This new 80-foot drone is now the world’s largest unmanned aircraft

There are drones, and then there’s the Ravn X. The epic behemoth, which was unveiled Thursday, is now the world’s largest Unmanned Aircraft (UAS) by mass, tipping the scales at nearly 28 tons.
Ravn X is the handiwork of the startup Aevum. The Alabama-based outfit showcased its pride and joy at the Cecil SpacePort launch facility in Jacksonville, Florida, and, well, it was hard to miss.
The 80-foot aircraft has a wingspan of 60 feet and stands 18 feet tall. It weighs a staggering 55,000 pounds, which is roughly the same as one Gulfstream G550 or 10 Range Rovers. Despite these gargantuan proportions, the Ravn X is unequivocally sleek and sexy. In fact, it looks less like a drone and more like a futuristic fighter jet.
But the next-gen aircraft promises more than size and style. It was designed to launch satellites in space. Basically, once the Ravn X reaches the desired location and altitude, it drops a rocket midair that shoots small satellites (a payload of about 220 pounds) into low-Earth orbit. Aevum claims the Ravn X will be able to deliver these satellites to space as fast as every 180 minutes, 24/7, with no risk of human life. After the mission is complete, the aircraft lands and parks itself in a hangar.
Ravn X can be reused, too. While most small vessels that venture into space seldom return whole (if at all), Ravn X is 70 percent reusable out of the gate and will be up to 95 percent in the near future, according to Aevum.
What’s more, Aevum says Ravn X flies just like a typical plane and can launch from any one-mile runway without needing a launchpad. This means there’s no need for costly infrastructure. It’s also fitted with what Aevuem calls “autonomous launch architecture.” This system is designed to optimize every launch, taking into account weather conditions, air traffic, destination, payload and other logistics. The drone, of course, is also fully autonomous and flies itself without a pilot.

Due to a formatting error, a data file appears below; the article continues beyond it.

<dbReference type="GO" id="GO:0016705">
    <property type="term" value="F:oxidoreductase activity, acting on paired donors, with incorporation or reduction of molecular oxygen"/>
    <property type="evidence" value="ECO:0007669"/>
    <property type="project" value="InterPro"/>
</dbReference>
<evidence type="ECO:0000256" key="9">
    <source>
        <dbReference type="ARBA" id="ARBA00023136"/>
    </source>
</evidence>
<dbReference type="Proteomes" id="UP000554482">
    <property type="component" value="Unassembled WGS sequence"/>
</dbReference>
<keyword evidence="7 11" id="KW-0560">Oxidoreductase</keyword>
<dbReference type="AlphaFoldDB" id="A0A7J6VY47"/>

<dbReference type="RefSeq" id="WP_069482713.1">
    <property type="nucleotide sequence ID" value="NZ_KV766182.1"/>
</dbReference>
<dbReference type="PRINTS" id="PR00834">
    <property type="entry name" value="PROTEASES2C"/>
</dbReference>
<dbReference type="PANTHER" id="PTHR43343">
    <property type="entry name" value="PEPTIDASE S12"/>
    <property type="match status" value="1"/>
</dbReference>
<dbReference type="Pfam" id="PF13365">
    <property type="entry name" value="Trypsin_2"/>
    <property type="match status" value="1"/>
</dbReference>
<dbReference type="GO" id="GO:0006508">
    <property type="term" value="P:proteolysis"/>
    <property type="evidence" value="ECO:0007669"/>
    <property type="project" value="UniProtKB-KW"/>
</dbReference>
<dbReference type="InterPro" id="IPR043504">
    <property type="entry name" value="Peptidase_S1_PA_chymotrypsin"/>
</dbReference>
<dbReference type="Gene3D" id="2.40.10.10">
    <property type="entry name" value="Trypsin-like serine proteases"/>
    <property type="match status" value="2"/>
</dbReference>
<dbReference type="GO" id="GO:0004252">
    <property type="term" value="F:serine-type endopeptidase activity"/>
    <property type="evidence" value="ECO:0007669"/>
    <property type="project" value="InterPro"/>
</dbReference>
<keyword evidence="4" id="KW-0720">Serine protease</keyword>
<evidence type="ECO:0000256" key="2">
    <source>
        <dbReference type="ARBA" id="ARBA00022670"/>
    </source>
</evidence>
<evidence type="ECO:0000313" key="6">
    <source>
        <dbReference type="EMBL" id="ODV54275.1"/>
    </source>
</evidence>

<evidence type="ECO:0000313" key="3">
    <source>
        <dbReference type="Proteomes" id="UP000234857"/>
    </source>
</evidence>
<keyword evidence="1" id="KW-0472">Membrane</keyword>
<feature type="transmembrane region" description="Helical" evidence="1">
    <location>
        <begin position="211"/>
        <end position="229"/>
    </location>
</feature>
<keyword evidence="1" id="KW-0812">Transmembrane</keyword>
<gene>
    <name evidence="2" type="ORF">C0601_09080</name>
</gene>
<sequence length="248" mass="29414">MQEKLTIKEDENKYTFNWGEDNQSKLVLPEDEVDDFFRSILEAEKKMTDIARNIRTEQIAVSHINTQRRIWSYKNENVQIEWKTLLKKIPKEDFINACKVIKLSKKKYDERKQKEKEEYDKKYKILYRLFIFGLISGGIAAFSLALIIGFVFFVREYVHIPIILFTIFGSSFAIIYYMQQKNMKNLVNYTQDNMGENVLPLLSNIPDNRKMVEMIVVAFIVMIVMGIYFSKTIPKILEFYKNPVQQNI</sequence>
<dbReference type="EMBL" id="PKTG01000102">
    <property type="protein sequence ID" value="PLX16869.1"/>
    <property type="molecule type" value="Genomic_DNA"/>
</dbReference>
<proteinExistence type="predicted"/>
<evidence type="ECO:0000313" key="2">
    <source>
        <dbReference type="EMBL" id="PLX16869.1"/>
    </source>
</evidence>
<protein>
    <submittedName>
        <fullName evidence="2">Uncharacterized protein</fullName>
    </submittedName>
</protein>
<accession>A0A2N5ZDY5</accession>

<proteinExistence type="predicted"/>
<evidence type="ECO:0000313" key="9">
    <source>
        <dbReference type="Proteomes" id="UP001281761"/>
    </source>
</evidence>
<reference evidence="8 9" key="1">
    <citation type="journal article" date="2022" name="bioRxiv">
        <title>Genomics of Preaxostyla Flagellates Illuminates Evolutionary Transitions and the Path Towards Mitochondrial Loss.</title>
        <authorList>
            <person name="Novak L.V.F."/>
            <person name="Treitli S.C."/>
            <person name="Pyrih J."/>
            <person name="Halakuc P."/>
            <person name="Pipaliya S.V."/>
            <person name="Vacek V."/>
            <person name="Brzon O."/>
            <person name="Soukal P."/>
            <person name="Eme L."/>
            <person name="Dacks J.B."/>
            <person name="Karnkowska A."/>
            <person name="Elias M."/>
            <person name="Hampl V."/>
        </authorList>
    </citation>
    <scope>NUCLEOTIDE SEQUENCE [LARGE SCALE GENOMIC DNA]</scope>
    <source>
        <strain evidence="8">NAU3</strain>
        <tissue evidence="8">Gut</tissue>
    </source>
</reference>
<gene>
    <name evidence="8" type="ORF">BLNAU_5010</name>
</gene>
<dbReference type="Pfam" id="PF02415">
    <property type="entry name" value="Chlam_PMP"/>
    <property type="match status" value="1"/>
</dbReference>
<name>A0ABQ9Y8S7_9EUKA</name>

“US leadership has identified the critical need for extremely fast access to low Earth orbit,” Jay Skylus, founder and CEO of Aevum, said in a statement. “Through our autonomous technologies, Aevum will shorten the lead time of launches from years to months, and when our customers demand it, minutes. This is necessary to improve lives on Earth. This is necessary to save lives.”
Aevum has already been awarded more than $1 billion in government contracts. Its first mission is with the US Space Force. This $4.9 million ASLON-45 small satellite launch mission is set for late 2021, with another 20 missions to follow in the next nine years. Looks like we’ll be seeing plenty more Ravns in the sky.

Views: 621

©ictnews.az. All rights reserved.

Facebook Google Favorites.Live BobrDobr Delicious Twitter Propeller Diigo Yahoo Memori MoeMesto

21 April 2021

20 04 2021

MediaTek seeks to shift to advanced 4nm chipmaking process ahead of Qualcomm

MediaTek is apparently working on shifting towards newer advanced chip manufacturing processes. This shift 

Samsung Galaxy M32 4G battery revealed through DEKRA certification

Samsung Galaxy M32 4G launch could be in the works going by a new certification. Up until today, there was

Huawei Mate X2 phone is available at 200 yuan less price, excluding charger

Huawei recently launched a series of smartphones without charging kits at lesser prices in offline stores

Apple to hold first product unveiling of the year on April 20

Apple Inc.’s first product unveiling of 2021 will take place on April 20, the company said on Tuesday.

Electronic Security Service warns against next phishing attacks

The Electronic Security Service under the Ministry of Transport, Communications and High Technologies warns

Apple supplier TSMC sees global chip shortage lasting into 2022

Taiwan Semiconductor Manufacturing Co (TSMC) said on Thursday it is doing all it can to increase productivity

IDC: Strong rebound expected for IT services in 2021

Global IT services spend shrank less than expected in 2020, declining 1.16 percent year over year but remaining